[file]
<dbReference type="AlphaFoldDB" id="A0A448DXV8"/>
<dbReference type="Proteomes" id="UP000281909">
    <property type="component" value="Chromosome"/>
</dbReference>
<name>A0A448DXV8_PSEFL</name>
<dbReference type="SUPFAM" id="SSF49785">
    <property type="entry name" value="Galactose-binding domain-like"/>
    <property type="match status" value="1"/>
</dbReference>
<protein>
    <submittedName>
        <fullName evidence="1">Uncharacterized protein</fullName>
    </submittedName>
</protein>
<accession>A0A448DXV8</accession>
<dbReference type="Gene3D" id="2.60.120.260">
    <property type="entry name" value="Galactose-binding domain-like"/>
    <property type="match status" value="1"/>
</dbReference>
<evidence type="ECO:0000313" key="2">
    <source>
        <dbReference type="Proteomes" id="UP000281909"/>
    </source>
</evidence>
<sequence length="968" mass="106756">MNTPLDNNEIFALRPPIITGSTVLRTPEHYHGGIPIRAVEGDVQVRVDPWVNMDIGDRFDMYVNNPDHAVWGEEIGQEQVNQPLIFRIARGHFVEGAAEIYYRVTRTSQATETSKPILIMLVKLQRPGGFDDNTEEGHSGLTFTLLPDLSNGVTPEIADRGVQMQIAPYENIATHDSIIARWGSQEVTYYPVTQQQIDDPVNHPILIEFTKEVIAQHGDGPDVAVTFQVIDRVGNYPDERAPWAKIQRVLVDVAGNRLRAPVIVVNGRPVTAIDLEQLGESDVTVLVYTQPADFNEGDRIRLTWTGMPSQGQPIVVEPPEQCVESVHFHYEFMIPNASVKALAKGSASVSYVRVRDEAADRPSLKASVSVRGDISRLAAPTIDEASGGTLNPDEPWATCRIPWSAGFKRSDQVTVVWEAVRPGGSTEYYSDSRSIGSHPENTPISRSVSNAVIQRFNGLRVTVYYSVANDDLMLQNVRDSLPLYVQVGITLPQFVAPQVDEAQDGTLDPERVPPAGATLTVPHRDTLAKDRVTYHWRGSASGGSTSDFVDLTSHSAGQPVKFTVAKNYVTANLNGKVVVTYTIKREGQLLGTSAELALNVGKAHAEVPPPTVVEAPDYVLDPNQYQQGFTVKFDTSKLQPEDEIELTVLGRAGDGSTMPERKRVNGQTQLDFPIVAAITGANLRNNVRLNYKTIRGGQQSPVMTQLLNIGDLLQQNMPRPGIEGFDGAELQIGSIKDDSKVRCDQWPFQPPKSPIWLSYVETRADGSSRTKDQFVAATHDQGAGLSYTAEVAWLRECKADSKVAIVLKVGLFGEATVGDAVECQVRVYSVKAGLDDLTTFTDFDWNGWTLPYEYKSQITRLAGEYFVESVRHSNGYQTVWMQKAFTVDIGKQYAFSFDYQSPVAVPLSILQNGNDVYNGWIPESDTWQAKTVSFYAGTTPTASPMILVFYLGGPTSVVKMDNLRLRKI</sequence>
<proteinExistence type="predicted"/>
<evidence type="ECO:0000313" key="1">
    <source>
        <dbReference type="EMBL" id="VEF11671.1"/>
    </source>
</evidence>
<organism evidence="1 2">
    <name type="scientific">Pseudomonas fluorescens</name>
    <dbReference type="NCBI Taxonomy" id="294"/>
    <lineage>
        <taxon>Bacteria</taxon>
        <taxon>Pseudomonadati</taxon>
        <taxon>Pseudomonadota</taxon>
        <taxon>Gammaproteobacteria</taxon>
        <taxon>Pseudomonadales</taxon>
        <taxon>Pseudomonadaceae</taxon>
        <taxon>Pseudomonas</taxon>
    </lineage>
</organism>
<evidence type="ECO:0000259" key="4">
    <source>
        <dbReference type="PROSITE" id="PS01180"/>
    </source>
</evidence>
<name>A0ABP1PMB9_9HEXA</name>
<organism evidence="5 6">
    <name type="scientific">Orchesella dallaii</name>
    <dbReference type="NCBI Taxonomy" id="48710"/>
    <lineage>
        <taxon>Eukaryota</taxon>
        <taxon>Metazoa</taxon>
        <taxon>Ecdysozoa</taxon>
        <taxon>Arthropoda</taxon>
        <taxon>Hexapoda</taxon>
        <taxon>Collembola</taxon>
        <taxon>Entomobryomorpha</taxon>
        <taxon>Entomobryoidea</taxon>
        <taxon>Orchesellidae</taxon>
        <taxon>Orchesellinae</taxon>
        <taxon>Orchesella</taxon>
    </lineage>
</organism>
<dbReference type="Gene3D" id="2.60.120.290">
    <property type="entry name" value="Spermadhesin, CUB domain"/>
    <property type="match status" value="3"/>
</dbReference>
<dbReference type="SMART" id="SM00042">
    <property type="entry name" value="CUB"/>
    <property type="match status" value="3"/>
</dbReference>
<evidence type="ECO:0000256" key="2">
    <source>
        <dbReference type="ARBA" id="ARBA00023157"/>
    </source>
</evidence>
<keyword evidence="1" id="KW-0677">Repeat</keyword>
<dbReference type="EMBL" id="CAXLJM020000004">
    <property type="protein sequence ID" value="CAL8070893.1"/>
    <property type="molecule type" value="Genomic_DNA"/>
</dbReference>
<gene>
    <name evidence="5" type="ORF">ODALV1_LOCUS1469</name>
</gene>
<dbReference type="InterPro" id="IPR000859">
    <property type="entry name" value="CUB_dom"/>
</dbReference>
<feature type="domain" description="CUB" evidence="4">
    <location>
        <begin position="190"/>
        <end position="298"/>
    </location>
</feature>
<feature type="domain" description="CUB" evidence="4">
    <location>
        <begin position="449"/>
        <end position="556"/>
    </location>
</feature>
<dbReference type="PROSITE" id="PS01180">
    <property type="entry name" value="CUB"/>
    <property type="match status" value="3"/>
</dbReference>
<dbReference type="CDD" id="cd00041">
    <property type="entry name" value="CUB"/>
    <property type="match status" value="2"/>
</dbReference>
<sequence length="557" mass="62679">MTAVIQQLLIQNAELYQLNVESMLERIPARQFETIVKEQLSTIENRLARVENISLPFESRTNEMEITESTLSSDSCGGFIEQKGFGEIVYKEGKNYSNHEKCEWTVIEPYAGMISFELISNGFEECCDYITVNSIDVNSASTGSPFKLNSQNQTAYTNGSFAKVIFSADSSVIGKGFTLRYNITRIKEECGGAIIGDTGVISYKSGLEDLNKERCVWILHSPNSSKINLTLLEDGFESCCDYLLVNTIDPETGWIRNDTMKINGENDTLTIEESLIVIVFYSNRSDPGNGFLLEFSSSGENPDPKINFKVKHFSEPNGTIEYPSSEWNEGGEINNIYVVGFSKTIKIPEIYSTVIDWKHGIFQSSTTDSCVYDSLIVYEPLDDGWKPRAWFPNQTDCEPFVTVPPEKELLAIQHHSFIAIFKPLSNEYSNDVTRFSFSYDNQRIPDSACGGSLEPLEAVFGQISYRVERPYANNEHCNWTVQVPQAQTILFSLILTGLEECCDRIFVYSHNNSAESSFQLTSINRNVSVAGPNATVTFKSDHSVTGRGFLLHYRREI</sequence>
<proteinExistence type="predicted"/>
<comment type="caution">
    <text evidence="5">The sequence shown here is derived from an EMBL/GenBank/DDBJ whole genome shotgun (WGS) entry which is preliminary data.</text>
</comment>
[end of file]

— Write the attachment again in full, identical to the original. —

<dbReference type="AlphaFoldDB" id="A0A448DXV8"/>
<dbReference type="Proteomes" id="UP000281909">
    <property type="component" value="Chromosome"/>
</dbReference>
<name>A0A448DXV8_PSEFL</name>
<dbReference type="SUPFAM" id="SSF49785">
    <property type="entry name" value="Galactose-binding domain-like"/>
    <property type="match status" value="1"/>
</dbReference>
<protein>
    <submittedName>
        <fullName evidence="1">Uncharacterized protein</fullName>
    </submittedName>
</protein>
<accession>A0A448DXV8</accession>
<dbReference type="Gene3D" id="2.60.120.260">
    <property type="entry name" value="Galactose-binding domain-like"/>
    <property type="match status" value="1"/>
</dbReference>
<evidence type="ECO:0000313" key="2">
    <source>
        <dbReference type="Proteomes" id="UP000281909"/>
    </source>
</evidence>
<sequence length="968" mass="106756">MNTPLDNNEIFALRPPIITGSTVLRTPEHYHGGIPIRAVEGDVQVRVDPWVNMDIGDRFDMYVNNPDHAVWGEEIGQEQVNQPLIFRIARGHFVEGAAEIYYRVTRTSQATETSKPILIMLVKLQRPGGFDDNTEEGHSGLTFTLLPDLSNGVTPEIADRGVQMQIAPYENIATHDSIIARWGSQEVTYYPVTQQQIDDPVNHPILIEFTKEVIAQHGDGPDVAVTFQVIDRVGNYPDERAPWAKIQRVLVDVAGNRLRAPVIVVNGRPVTAIDLEQLGESDVTVLVYTQPADFNEGDRIRLTWTGMPSQGQPIVVEPPEQCVESVHFHYEFMIPNASVKALAKGSASVSYVRVRDEAADRPSLKASVSVRGDISRLAAPTIDEASGGTLNPDEPWATCRIPWSAGFKRSDQVTVVWEAVRPGGSTEYYSDSRSIGSHPENTPISRSVSNAVIQRFNGLRVTVYYSVANDDLMLQNVRDSLPLYVQVGITLPQFVAPQVDEAQDGTLDPERVPPAGATLTVPHRDTLAKDRVTYHWRGSASGGSTSDFVDLTSHSAGQPVKFTVAKNYVTANLNGKVVVTYTIKREGQLLGTSAELALNVGKAHAEVPPPTVVEAPDYVLDPNQYQQGFTVKFDTSKLQPEDEIELTVLGRAGDGSTMPERKRVNGQTQLDFPIVAAITGANLRNNVRLNYKTIRGGQQSPVMTQLLNIGDLLQQNMPRPGIEGFDGAELQIGSIKDDSKVRCDQWPFQPPKSPIWLSYVETRADGSSRTKDQFVAATHDQGAGLSYTAEVAWLRECKADSKVAIVLKVGLFGEATVGDAVECQVRVYSVKAGLDDLTTFTDFDWNGWTLPYEYKSQITRLAGEYFVESVRHSNGYQTVWMQKAFTVDIGKQYAFSFDYQSPVAVPLSILQNGNDVYNGWIPESDTWQAKTVSFYAGTTPTASPMILVFYLGGPTSVVKMDNLRLRKI</sequence>
<proteinExistence type="predicted"/>
<evidence type="ECO:0000313" key="1">
    <source>
        <dbReference type="EMBL" id="VEF11671.1"/>
    </source>
</evidence>
<organism evidence="1 2">
    <name type="scientific">Pseudomonas fluorescens</name>
    <dbReference type="NCBI Taxonomy" id="294"/>
    <lineage>
        <taxon>Bacteria</taxon>
        <taxon>Pseudomonadati</taxon>
        <taxon>Pseudomonadota</taxon>
        <taxon>Gammaproteobacteria</taxon>
        <taxon>Pseudomonadales</taxon>
        <taxon>Pseudomonadaceae</taxon>
        <taxon>Pseudomonas</taxon>
    </lineage>
</organism>
<evidence type="ECO:0000259" key="4">
    <source>
        <dbReference type="PROSITE" id="PS01180"/>
    </source>
</evidence>
<name>A0ABP1PMB9_9HEXA</name>
<organism evidence="5 6">
    <name type="scientific">Orchesella dallaii</name>
    <dbReference type="NCBI Taxonomy" id="48710"/>
    <lineage>
        <taxon>Eukaryota</taxon>
        <taxon>Metazoa</taxon>
        <taxon>Ecdysozoa</taxon>
        <taxon>Arthropoda</taxon>
        <taxon>Hexapoda</taxon>
        <taxon>Collembola</taxon>
        <taxon>Entomobryomorpha</taxon>
        <taxon>Entomobryoidea</taxon>
        <taxon>Orchesellidae</taxon>
        <taxon>Orchesellinae</taxon>
        <taxon>Orchesella</taxon>
    </lineage>
</organism>
<dbReference type="Gene3D" id="2.60.120.290">
    <property type="entry name" value="Spermadhesin, CUB domain"/>
    <property type="match status" value="3"/>
</dbReference>
<dbReference type="SMART" id="SM00042">
    <property type="entry name" value="CUB"/>
    <property type="match status" value="3"/>
</dbReference>
<evidence type="ECO:0000256" key="2">
    <source>
        <dbReference type="ARBA" id="ARBA00023157"/>
    </source>
</evidence>
<keyword evidence="1" id="KW-0677">Repeat</keyword>
<dbReference type="EMBL" id="CAXLJM020000004">
    <property type="protein sequence ID" value="CAL8070893.1"/>
    <property type="molecule type" value="Genomic_DNA"/>
</dbReference>
<gene>
    <name evidence="5" type="ORF">ODALV1_LOCUS1469</name>
</gene>
<dbReference type="InterPro" id="IPR000859">
    <property type="entry name" value="CUB_dom"/>
</dbReference>
<feature type="domain" description="CUB" evidence="4">
    <location>
        <begin position="190"/>
        <end position="298"/>
    </location>
</feature>
<feature type="domain" description="CUB" evidence="4">
    <location>
        <begin position="449"/>
        <end position="556"/>
    </location>
</feature>
<dbReference type="PROSITE" id="PS01180">
    <property type="entry name" value="CUB"/>
    <property type="match status" value="3"/>
</dbReference>
<dbReference type="CDD" id="cd00041">
    <property type="entry name" value="CUB"/>
    <property type="match status" value="2"/>
</dbReference>
<sequence length="557" mass="62679">MTAVIQQLLIQNAELYQLNVESMLERIPARQFETIVKEQLSTIENRLARVENISLPFESRTNEMEITESTLSSDSCGGFIEQKGFGEIVYKEGKNYSNHEKCEWTVIEPYAGMISFELISNGFEECCDYITVNSIDVNSASTGSPFKLNSQNQTAYTNGSFAKVIFSADSSVIGKGFTLRYNITRIKEECGGAIIGDTGVISYKSGLEDLNKERCVWILHSPNSSKINLTLLEDGFESCCDYLLVNTIDPETGWIRNDTMKINGENDTLTIEESLIVIVFYSNRSDPGNGFLLEFSSSGENPDPKINFKVKHFSEPNGTIEYPSSEWNEGGEINNIYVVGFSKTIKIPEIYSTVIDWKHGIFQSSTTDSCVYDSLIVYEPLDDGWKPRAWFPNQTDCEPFVTVPPEKELLAIQHHSFIAIFKPLSNEYSNDVTRFSFSYDNQRIPDSACGGSLEPLEAVFGQISYRVERPYANNEHCNWTVQVPQAQTILFSLILTGLEECCDRIFVYSHNNSAESSFQLTSINRNVSVAGPNATVTFKSDHSVTGRGFLLHYRREI</sequence>
<proteinExistence type="predicted"/>
<comment type="caution">
    <text evidence="5">The sequence shown here is derived from an EMBL/GenBank/DDBJ whole genome shotgun (WGS) entry which is preliminary data.</text>
</comment>